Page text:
almost no one picks a top or a bottom ,wave practitioners not withstanding.

obviously some us will be right if we keeping saying top at every new high, but thats not the 'trading' right.

let there be a top and then let us evaluate and trade it accordingly.


Good point vipul garg. Are you buying the apparent corrective formations on the way up?

Gorham Loe

Vipul garg wrote "let there be a top and then let us evaluate and trade it accordingly."

Please define "top."

Wave Rust

It's just a little intraday 4 ... again.

Virginia Jim's dates are interesting but if a December 10th arrives as a low - then buy it. If it's a high sell it for a few days or maybe a few weeks - but not a crash back to and below the March lows... maybe the July lows, but I'm more doubtful of that as time passes and markets rise.

Somebody stated that the market is overbought. I don't see it on daily or weekly. I see the divergences but they have been worked off rapidly with minor down moves. Now, January 2004 was very overbought, but it still took over 2 months to turn down.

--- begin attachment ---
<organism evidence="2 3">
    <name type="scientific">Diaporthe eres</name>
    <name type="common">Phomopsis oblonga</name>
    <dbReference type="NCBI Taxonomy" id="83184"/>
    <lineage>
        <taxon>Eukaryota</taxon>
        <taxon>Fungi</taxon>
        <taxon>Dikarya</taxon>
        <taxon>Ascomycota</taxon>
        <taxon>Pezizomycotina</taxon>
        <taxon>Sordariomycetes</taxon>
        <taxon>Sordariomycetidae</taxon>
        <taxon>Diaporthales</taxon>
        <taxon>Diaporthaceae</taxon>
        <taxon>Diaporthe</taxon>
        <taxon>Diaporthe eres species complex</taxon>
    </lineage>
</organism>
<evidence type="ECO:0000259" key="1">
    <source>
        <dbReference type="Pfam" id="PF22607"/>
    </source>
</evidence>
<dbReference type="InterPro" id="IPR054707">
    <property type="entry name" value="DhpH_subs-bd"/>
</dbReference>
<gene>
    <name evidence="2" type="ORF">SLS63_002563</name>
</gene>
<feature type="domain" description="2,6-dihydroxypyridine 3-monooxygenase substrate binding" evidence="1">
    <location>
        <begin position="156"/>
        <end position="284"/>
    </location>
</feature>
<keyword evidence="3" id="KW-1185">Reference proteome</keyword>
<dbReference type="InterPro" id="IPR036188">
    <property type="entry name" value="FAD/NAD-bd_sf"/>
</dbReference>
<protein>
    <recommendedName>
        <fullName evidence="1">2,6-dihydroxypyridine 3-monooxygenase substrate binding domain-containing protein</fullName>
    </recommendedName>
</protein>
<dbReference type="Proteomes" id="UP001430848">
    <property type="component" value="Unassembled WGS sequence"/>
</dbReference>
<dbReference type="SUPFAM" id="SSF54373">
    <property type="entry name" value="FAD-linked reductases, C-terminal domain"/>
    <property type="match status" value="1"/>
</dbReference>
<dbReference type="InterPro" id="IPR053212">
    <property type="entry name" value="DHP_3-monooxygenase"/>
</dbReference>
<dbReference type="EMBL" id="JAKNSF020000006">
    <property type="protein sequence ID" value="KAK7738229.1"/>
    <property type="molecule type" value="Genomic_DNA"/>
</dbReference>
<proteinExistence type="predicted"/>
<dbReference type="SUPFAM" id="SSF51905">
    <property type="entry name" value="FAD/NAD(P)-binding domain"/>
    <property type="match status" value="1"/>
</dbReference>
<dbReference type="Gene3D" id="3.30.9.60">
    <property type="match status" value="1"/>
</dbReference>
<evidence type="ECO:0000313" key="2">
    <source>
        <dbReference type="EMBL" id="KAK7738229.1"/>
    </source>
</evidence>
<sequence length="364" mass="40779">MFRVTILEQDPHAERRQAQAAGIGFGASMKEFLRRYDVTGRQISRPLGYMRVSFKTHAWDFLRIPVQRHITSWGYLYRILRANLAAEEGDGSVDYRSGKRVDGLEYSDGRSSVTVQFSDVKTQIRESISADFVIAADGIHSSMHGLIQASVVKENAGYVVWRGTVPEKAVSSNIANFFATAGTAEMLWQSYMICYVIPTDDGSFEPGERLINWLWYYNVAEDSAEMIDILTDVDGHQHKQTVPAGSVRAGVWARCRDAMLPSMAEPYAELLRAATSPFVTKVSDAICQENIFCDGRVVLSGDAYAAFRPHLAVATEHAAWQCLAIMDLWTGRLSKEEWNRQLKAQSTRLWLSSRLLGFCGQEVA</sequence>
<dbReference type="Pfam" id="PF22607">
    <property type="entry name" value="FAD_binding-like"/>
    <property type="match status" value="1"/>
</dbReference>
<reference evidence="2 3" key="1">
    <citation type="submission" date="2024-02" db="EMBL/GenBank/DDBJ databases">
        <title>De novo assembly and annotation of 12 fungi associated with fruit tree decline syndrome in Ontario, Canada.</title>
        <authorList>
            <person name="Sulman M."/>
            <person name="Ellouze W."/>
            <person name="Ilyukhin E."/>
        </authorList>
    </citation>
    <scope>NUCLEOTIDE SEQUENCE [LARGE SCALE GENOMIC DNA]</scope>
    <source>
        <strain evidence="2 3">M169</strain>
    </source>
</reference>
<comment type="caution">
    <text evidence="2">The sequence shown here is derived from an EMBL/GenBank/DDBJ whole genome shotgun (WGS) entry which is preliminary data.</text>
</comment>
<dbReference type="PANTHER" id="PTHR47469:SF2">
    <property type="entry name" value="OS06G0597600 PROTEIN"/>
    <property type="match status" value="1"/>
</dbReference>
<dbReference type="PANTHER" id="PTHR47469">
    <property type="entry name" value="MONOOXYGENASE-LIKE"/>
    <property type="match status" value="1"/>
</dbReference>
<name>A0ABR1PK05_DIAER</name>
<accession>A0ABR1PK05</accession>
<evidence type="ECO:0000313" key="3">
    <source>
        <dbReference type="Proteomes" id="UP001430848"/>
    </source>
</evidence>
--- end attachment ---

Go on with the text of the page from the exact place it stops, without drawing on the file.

Ask yourself, will I be bearish at spx 1150? at 1200? at 1250?

At worst, the current count is rising in an A wave correction, with more up to come. The likely correct count is much more bullish. Much! As in, pulsive. As in, a bull market. Like a big beautiful and confusing wave 1 (pick your favorite degree!)

    Two things- 1. Remember that ewave is a structural plan and does not dictate. It accommodates.

    2. The Fed has a virtually infinitessimal amount of money. Don't fight the Fed. Ever.

I trade intraday and daily timeframes.

I trade what I see, and I don't see near term overbought, just divergences for quick pullbacks within a trading range of higher highs and higher lows.

I'll get short term bearish when the SPX makes a lower daily low and close, than the recent troughs. First warning will be when the rising trendline oonnecting the lows since July is broken significantly, just under Dow 10,000 now.